Published at Thursday, August 22nd 2019. by Images Collector in Kitchen.
The kitchen remained largely unaffected by architectural advances throughout the Middle Ages; open fire remained the only method of heating food. European medieval kitchens were dark, smoky, and sooty places, whence their name "smoke kitchen". In European medieval cities around the 10th to 12th centuries, the kitchen still used an open fire hearth in the middle of the room. In wealthy homes, the ground floor was often used as a stable while the kitchen was located on the floor above, like the bedroom and the hall. In castles and monasteries, the living and working areas were separated; the kitchen was sometimes moved to a separate building, and thus could not serve anymore to heat the living rooms. In some castles the kitchen was retained in the same structure, but servants were strictly separated from nobles, by constructing separate spiral stone staircases for use of servants to bring food to upper levels. The kitchen might be separate from the great hall due to the smoke from cooking fires and the chance the fires may get out of control. Few medieval kitchens survive as they were "notoriously ephemeral structures". An extant example of such a medieval kitchen with servants staircase is at Muchalls Castle in Scotland. In Japanese homes, the kitchen started to become a separate room within the main building at that time.
Unit construction since its introduction has defined the development of the modern kitchen. Pre-manufactured modules, using mass manufacturing techniques developed during World War II, greatly brought down the cost of a kitchen. Units which are kept on the floor are called "floor units", "floor cabinets", or "base cabinets" on which a kitchen worktop – originally often formica and often now made of granite, marble, tile or wood – is placed. The units which are held on the wall for storage purposes are termed as "wall units" or "wall cabinets". In small areas of kitchen in an apartment, even a "tall storage unit" is available for effective storage. In cheaper brands, all cabinets are kept a uniform color, normally white, with interchangeable doors and accessories chosen by the customer to give a varied look. In more expensive brands, the cabinets are produced matching the doors colors and finishes, for an older more bespoke look.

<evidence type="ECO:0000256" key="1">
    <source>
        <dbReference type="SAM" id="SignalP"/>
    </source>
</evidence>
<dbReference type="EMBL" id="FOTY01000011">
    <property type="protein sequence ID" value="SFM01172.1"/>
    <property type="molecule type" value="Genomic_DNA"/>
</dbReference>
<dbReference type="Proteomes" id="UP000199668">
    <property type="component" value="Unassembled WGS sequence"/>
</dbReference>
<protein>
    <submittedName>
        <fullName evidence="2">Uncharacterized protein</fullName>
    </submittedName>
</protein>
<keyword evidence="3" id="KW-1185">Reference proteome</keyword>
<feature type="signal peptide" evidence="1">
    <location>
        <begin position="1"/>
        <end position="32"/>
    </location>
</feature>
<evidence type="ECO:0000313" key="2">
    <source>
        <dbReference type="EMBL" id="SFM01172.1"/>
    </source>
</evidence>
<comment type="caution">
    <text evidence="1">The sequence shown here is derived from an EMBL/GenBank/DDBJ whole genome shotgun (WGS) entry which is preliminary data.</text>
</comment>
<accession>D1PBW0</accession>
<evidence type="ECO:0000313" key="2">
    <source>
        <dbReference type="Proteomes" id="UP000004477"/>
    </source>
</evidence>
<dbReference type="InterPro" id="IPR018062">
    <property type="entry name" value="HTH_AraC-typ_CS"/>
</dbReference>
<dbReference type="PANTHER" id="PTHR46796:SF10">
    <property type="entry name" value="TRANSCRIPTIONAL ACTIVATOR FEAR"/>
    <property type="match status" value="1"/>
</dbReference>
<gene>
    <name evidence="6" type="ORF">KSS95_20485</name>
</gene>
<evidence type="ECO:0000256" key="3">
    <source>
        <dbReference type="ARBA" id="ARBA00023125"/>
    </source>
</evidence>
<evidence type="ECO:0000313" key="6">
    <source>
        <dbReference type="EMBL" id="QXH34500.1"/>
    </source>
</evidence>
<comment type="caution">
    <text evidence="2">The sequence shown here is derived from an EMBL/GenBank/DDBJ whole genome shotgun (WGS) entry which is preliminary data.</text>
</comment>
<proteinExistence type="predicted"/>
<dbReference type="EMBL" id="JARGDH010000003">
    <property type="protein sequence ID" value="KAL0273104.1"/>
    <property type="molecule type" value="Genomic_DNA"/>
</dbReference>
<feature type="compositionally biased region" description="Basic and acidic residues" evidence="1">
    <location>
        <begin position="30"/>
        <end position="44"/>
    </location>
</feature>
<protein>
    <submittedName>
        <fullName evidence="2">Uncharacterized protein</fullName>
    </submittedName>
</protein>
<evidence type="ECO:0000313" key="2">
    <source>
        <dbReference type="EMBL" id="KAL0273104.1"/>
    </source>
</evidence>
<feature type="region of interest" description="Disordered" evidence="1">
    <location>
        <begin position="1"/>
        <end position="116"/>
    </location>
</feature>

In Connecticut, as in other colonies of New England during Colonial America, kitchens were often built as separate rooms and were located behind the parlor and keeping room or dining room. One early record of a kitchen is found in the 1648 inventory of the estate of a John Porter of Windsor, Connecticut. The inventory lists goods in the house "over the kittchin" and "in the kittchin". The items listed in the kitchen were: silver spoons, pewter, brass, iron, arms, ammunition, hemp, flax and "other implements about the room". Separate summer kitchens were also common on large farms in the north; these were used to prepare meals for harvest workers and tasks such as canning during the warm summer months, to keep the heat out of the main house.
The urban middle class imitated the luxurious dining styles of the upper class as best as they could. Living in smaller apartments, the kitchen was the main room—here, the family lived. The study or living room was saved for special occasions such as an occasional dinner invitation. Because of this, these middle-class kitchens were often more homely than those of the upper class, where the kitchen was a work-only room occupied only by the servants. Besides a cupboard to store the kitchenware, there were a table and chairs, where the family would dine, and sometimes—if space allowed—even a fauteuil or a couch.
The first known stoves in Japan date from about the same time. The earliest findings are from the Kofun period (3rd to 6th century). These stoves, called kamado, were typically made of clay and mortar; they were fired with wood or charcoal through a hole in the front and had a hole in the top, into which a pot could be hanged by its rim. This type of stove remained in use for centuries to come, with only minor modifications. Like in Europe, the wealthier homes had a separate building which served for cooking. A kind of open fire pit fired with charcoal, called irori, remained in use as the secondary stove in most homes until the Edo period (17th to 19th century). A kamado was used to cook the staple food, for instance rice, while irori served both to cook side dishes and as a heat source.
A kitchen is a room or part of a room used for cooking and food preparation in a dwelling or in a commercial establishment. The name is derived from the french translation of ‘Cooking Room’. A modern middle-class residential kitchen is typically equipped with a stove, a sink with hot and cold running water, a refrigerator, and worktops and kitchen cabinets arranged according to a modular design. Many households have a microwave oven, a dishwasher, and other electric appliances. The main functions of a kitchen are to store, prepare and cook food (and to complete related tasks such as dishwashing). The room or area may also be used for dining (or small meals such as breakfast), entertaining and laundry. The design and construction of kitchens is a huge market all over the world.
The Frankfurt Kitchen of 1926 was made of several materials depending on the application. The modern built-in kitchens of today use particle boards or MDF, decorated with a variety of materials and finishes including wood veneers, lacquer, glass, melamine, laminate, ceramic and eco gloss. Very few manufacturers produce home built-in kitchens from stainless-steel. Until the 1950s, steel kitchens were used by architects, but this material was displaced by the cheaper particle board panels sometimes decorated with a steel surface.
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